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neubie   

Howdy folks,

 

I open this discussion in the spirit of dissuading the next person.  And the argument for not doing this would be a LOT stronger if I had documented the grave as I started digging. But the skeleton is scary enough. That said, may be this isnt a huge deal for knowledgeable folks. I know nothing of the subject spare the readings of threads here.

Here is what I dug up: a 1986 toyota conquest. Slightly different than the one gloriously decapitated on youtube. But similar enough. Rear bath. automatic. 100+k miles but smogged and registered.  Thats all the good news.

In the opposing corner, we have: no or near no appliances. The propane piping is complete. The convertor/charger exists. There is a water pump, and its operating circuit. Thats about it.  The floor will want its due share of attention. The roof has two spots that seem to need immediate care, but once dissected are likely to reveal nasty surprises. The front will need a total redoing. As will the bath. All cabinets, and so on.

Here, I document Mr. car as it is today, please peruse at leisure, the time to ask you questions about life and everything will be upon us whenever I can complete a dissection and cursory inspection.

http://imgur.com/a/MTLDz

Will add as I make meaningful discoveries or rectification/repair. Thanks for reading.

 

 

 

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neubie   

Ok, so here is my first question. Whats the recommendation for cleaning this mess? Please advise regarding solvents/cleaners and so on. I havent done anything like this before.

20170623_221608.jpg

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linda s   

Take your seats out first. No way to protect them from some serious scrubbing. I know people are probably tired of my Dollar store finds but the Wheel and Tire cleaner from there is amazing. That and a good stiff scrub brush and with gloves on, you will be amazed at how much crap comes off. Maybe some steel wool too. Little wire brush in the grooves

Linda S

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neubie   

thank you linda. yes, the seats are coming off as soon as i can manage it. That will be wednesday at the earliest. Other things take up the time until then, so i csn probably only do supply runs for the next few days. the dollar store solution is great. will give it a go.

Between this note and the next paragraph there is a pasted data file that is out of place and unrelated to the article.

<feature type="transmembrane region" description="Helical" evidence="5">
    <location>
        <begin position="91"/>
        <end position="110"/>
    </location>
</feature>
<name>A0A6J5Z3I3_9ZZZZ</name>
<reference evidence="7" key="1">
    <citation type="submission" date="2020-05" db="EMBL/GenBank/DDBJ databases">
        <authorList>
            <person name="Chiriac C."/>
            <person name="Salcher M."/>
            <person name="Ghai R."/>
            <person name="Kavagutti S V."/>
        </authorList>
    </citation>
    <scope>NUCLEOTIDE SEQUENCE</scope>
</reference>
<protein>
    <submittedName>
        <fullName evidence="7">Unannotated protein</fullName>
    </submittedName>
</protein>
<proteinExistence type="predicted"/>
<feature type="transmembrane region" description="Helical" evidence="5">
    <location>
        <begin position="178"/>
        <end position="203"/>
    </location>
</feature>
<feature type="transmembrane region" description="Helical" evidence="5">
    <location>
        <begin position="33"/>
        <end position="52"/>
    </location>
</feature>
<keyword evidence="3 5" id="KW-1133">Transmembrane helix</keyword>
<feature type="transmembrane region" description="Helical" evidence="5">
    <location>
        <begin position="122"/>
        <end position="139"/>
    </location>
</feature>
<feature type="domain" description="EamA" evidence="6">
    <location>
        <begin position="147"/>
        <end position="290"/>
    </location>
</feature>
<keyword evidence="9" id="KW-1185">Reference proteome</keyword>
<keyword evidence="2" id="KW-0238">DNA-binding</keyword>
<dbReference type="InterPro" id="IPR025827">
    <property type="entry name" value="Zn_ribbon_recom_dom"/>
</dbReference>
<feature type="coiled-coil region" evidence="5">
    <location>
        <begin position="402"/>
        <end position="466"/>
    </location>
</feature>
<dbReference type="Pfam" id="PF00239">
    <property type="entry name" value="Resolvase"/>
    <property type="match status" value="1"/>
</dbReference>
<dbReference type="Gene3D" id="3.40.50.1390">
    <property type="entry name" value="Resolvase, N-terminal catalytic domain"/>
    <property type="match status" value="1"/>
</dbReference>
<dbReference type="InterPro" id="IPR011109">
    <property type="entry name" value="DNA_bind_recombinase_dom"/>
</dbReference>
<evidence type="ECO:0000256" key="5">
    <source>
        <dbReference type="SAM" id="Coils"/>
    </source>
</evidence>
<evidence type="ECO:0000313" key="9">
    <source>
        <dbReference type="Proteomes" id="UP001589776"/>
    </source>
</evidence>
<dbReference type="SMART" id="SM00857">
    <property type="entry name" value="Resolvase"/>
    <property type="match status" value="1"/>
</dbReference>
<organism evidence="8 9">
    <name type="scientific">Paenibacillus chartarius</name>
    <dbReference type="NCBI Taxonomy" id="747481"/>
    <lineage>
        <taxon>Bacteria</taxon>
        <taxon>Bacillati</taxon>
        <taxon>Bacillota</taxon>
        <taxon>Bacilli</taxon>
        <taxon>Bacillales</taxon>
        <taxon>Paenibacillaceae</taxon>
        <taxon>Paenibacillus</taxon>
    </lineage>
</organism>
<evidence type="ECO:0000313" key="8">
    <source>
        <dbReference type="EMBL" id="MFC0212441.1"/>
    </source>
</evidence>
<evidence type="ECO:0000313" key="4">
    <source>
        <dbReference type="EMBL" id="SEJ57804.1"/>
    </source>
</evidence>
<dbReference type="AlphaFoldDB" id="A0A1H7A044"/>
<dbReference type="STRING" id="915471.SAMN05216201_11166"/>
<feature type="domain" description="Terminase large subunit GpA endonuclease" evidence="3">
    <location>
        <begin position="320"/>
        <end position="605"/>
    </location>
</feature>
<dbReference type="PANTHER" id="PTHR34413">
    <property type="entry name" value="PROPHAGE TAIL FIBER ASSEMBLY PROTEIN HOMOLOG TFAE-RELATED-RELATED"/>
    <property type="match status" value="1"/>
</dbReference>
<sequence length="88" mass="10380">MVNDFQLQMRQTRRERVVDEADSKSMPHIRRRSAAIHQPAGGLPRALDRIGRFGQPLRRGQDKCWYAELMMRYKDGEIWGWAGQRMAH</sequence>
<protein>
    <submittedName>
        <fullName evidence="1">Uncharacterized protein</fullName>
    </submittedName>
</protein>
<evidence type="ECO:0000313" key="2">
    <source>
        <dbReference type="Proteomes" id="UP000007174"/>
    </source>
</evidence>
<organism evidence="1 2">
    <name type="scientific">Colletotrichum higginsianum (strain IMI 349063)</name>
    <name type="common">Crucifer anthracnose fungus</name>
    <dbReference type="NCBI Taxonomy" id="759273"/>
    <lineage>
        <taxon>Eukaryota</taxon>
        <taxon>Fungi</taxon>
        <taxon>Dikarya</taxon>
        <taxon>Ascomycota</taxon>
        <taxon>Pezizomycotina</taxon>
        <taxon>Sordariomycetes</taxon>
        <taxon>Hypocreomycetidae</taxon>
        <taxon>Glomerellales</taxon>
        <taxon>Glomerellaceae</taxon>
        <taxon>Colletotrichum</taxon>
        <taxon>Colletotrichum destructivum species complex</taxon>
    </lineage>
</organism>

From reading up it looks like the seats go first, then any remains of the carpet. Then a putty knife to get rid of stuck on bits of padding. Then some wire brush and steel wool type solutions. Then some cleanup with degreasers and solvents.  Does that sound about right? Lets see what a first round of tire cleaner shows.

Is rustoleum or the like something to aim for eventually? Or is there a cabin paint alternative There isnt all that much rust now, but there will surely be plenty of unavoidable crapping to expose metal.

There is a dried up leak of some kind here. And its not likely water. This cleanup is happening now just to make the environment a bit friendlier to nose and lungs.  The leak will get investigated when the demolition/cleanup is done.

Anyone know if the 1986 toyota conquest had a water heater then where one is likely to find it? There is an empty port on the driver side and one on the passanger side by the entry door. Both have sheet metal on them now, with no clue as to what if anything was ever installed.

The seats too will need to be completely redone. The foam and the fabric are ruined. But one thing at a time.

The floor will eventually get new padding and fabric just for sound/noise management.

2nd set of questions: is it reasonable to disconnect the coach battery so it can be assessed individually? How does the converter/charger distribute charge in these things? Can I disconnect at the converter/charger and hope the alternator will still charge up the truck battery? Or does the converter charger supply both? The truck battery isnt holding all that much charge either. What amps does the truck want with a dead battery for a jump? 400 seemed to do it no good. The little smart charger immediately threw an error when the key was turned.